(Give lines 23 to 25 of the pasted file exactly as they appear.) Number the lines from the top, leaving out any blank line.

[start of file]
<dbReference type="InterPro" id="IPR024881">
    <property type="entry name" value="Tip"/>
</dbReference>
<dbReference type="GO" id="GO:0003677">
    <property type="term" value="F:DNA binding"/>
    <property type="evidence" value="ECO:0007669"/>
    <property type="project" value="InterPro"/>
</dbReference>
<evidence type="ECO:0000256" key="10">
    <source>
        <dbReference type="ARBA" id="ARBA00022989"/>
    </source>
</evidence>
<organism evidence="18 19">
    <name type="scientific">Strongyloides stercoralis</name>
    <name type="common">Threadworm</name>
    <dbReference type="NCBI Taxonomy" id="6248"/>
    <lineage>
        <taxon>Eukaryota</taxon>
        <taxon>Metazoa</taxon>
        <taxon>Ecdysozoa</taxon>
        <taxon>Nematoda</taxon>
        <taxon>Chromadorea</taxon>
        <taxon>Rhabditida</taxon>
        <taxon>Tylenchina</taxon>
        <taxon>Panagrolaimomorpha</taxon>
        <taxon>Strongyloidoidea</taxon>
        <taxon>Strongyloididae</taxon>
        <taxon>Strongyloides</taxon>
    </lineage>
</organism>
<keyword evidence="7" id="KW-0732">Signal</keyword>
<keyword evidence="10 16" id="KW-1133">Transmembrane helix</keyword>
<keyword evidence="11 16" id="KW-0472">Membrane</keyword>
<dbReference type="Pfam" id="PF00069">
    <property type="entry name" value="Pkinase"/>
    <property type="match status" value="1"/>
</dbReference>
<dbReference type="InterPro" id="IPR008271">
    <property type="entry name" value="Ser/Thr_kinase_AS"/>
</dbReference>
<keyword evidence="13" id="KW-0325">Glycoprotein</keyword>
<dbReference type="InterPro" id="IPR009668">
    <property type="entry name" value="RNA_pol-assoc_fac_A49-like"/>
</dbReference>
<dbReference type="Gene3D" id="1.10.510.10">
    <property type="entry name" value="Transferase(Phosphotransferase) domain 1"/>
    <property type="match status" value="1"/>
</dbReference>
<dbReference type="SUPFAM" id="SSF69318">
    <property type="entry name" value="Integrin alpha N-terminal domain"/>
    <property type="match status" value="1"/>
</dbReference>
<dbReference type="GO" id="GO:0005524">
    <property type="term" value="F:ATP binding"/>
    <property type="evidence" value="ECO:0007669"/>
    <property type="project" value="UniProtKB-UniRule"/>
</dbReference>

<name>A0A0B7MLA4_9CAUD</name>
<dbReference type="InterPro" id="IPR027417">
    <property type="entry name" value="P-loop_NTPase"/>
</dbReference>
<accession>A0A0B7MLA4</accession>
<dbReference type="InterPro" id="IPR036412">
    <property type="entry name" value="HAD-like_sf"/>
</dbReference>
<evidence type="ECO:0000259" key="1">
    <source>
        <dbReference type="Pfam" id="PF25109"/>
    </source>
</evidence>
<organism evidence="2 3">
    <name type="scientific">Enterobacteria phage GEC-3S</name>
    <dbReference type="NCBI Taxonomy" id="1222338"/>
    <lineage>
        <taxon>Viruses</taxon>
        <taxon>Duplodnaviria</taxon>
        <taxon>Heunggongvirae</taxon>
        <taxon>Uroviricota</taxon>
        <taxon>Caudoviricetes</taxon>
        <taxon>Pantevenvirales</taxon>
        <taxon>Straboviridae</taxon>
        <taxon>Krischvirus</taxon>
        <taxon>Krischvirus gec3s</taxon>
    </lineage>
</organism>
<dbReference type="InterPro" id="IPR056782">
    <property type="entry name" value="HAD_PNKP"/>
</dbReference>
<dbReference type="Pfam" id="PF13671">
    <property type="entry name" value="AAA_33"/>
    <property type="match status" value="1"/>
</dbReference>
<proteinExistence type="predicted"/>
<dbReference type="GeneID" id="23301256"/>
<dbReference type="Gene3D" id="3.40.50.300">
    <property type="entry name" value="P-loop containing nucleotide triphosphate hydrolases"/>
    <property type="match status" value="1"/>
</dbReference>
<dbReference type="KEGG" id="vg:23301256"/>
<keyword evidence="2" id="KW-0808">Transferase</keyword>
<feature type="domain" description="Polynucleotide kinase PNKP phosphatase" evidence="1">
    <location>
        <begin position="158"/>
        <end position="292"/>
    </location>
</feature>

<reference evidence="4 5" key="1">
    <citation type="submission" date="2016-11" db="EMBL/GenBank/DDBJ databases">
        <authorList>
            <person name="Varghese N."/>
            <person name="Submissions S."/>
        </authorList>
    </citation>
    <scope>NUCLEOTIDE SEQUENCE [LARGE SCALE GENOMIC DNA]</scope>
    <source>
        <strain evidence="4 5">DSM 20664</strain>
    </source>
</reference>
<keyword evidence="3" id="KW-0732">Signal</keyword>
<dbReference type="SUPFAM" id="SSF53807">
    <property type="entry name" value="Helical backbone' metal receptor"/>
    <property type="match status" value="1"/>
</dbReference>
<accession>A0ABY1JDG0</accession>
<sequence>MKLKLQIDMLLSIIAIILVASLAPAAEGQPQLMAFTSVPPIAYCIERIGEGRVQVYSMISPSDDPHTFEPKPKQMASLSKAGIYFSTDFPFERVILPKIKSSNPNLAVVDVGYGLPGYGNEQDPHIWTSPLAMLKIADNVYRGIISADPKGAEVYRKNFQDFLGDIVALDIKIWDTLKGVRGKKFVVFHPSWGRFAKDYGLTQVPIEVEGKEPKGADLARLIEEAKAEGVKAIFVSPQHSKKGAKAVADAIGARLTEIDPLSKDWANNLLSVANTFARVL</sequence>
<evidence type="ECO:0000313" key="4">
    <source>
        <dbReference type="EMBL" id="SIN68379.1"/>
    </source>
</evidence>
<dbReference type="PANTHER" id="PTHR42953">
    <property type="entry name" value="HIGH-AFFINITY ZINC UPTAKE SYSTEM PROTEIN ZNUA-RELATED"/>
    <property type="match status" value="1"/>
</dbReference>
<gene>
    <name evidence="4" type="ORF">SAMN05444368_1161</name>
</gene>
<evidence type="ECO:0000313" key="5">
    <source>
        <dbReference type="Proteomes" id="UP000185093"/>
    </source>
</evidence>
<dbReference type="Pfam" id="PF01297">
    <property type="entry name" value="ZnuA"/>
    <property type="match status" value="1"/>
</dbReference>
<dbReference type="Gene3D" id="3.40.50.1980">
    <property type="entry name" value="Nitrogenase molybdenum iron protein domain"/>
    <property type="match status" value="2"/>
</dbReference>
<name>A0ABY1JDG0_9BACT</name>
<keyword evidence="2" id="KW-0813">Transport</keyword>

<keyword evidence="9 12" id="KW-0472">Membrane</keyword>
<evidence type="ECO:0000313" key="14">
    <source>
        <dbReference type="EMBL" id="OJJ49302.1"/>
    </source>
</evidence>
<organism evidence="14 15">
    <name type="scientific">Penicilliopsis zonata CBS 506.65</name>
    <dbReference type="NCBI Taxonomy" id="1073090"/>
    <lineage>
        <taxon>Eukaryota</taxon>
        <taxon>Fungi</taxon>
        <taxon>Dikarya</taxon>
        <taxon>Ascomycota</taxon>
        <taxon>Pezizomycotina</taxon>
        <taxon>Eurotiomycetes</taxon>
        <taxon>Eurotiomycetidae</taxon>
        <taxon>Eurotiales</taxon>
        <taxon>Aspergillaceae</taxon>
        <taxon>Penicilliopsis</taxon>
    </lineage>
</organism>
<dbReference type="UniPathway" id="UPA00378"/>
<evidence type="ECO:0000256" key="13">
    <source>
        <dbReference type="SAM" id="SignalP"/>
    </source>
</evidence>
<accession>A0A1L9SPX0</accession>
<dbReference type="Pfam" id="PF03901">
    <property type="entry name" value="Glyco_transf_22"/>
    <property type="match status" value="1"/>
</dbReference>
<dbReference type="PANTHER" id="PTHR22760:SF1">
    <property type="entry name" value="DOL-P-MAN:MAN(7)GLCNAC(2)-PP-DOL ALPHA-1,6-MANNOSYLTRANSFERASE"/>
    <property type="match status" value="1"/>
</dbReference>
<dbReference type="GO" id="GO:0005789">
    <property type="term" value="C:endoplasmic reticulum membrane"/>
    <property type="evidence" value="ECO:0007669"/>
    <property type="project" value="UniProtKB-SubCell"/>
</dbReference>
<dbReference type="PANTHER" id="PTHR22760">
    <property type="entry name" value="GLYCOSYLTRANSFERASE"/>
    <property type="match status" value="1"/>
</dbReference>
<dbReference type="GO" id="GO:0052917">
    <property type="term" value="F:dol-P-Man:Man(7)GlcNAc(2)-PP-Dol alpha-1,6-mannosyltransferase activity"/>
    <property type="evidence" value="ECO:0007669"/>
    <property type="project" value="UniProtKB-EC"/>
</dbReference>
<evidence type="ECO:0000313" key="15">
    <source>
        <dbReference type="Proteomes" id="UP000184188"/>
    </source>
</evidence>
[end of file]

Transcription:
        <taxon>Chromadorea</taxon>
        <taxon>Rhabditida</taxon>
        <taxon>Tylenchina</taxon>